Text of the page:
Searching for England’s queen consorts…

Who were they and what happened to them?

On balance, I do wonder if being the wife of an English king might not have been one of the worst jobs in history. Ever since reading my first historical romance way back when, I’ve been fascinated by the women who ended up at the centre of many key events, but whose stories and view points we rarely hear. Married to a variety of men/boys, ranging from passing normal to certifiably weird, with the primary purpose of providing them with heirs – preferably male – these women, many coming from far away, foreign cultures, were thrown in at the deep-end of royal politics and largely left to sink or swim.

You’d think that considering all the things they had to put up with during their life-times, there might be more left behind to commemorate them. But sadly, we know only too well, that history was for so long, the preserve of men, who for some inexplicable reason thought that women, even those at the pinnacle of society, were not worth mentioning unless perhaps to occasionally complain about their foreignness. What truly annoys me, is the way in which if they out-lived their husband, history seems to totally ignore them. Arrrgh!

As a small act of homage to this neglected group, I’d had it in mind for a while to make a list of where all the queen consorts are buried. As I started to put the list together, I became more and more fascinated by the individuals I was tracking. Naturally you’d expect them to be a varied bunch of characters – and you wouldn’t be wrong, but it became frustratingly common to find myself repeatedly wanting to know what they thought about the people and events in their lives – and yet hearing practically no voice from them. Which leaves us with so many unanswered questions, it just breaks my heart.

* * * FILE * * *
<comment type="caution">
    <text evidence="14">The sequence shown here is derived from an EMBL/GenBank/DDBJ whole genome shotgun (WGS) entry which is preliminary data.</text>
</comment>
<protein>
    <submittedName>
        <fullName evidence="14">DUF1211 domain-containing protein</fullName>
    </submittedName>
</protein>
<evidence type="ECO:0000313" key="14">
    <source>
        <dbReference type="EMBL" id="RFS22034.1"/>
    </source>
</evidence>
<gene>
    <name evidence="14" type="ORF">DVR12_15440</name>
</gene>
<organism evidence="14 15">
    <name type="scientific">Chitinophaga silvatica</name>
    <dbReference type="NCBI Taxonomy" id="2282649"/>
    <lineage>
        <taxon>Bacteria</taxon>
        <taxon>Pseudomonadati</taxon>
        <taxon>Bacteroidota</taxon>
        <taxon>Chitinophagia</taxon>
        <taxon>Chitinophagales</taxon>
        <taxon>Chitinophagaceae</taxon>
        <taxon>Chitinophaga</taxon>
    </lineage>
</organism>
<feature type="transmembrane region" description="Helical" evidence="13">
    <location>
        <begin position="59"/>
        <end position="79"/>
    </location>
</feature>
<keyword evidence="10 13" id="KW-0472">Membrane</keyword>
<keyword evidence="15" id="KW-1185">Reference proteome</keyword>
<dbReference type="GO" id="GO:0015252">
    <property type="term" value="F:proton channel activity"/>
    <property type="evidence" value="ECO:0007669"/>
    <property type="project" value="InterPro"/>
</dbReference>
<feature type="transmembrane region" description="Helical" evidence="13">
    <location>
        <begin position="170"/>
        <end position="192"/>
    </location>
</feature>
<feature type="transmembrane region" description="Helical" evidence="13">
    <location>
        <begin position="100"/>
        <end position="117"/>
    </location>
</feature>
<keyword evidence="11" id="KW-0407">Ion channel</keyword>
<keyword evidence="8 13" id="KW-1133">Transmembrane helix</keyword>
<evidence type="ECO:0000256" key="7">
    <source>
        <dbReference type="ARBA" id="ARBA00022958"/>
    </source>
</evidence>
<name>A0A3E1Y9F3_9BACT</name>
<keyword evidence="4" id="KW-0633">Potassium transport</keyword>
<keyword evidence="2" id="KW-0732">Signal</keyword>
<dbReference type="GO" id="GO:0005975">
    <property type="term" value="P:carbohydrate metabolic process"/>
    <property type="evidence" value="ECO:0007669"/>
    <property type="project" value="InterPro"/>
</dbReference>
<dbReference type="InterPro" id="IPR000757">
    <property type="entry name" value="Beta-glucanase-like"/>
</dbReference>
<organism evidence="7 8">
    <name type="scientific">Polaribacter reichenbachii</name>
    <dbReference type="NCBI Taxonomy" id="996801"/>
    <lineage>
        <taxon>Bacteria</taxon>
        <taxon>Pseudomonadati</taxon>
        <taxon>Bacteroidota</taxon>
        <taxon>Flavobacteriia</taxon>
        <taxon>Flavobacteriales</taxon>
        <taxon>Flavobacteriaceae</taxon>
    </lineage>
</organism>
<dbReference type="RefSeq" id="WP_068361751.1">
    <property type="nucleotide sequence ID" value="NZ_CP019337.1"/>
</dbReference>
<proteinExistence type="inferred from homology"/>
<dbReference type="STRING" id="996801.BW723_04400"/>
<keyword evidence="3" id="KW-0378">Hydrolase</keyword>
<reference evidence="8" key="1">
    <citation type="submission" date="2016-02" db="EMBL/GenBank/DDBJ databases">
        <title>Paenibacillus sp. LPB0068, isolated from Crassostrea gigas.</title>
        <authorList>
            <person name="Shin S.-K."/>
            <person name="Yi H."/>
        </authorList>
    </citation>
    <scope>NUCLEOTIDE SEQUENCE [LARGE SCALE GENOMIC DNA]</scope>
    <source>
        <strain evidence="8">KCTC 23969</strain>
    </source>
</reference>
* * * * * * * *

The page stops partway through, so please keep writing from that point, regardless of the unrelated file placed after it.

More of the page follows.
So, then, here is a list of the queen consorts from the first five hundred years after the Norman Conquest, with the location of their graves, along with a few of the basic details the history books don’t all include…

Matilda of Flanders – wife of William the Conqueror. Buried at L’Abbaye aux Dames, Caen. Died in November 1083, aged 51.

Matilda of Scotland - Henry I

Matilda of Scotland – Henry I

Matilda of Scotland – first wife of Henry I. Buried in Westminster Abbey. Died in 1118. Aged 38.

Adeliza of Louvain – second wife of Henry I. After Henry’s death, she married in 1138 William d’Aubigny, Ist Earl of Arundel, having 7 children. In 1150 she retired to the convent at Affligem and died there in 1151. Possibly buried in Affligem Abbey, Brabant, although some sources claim Reading Abbey with Henry I.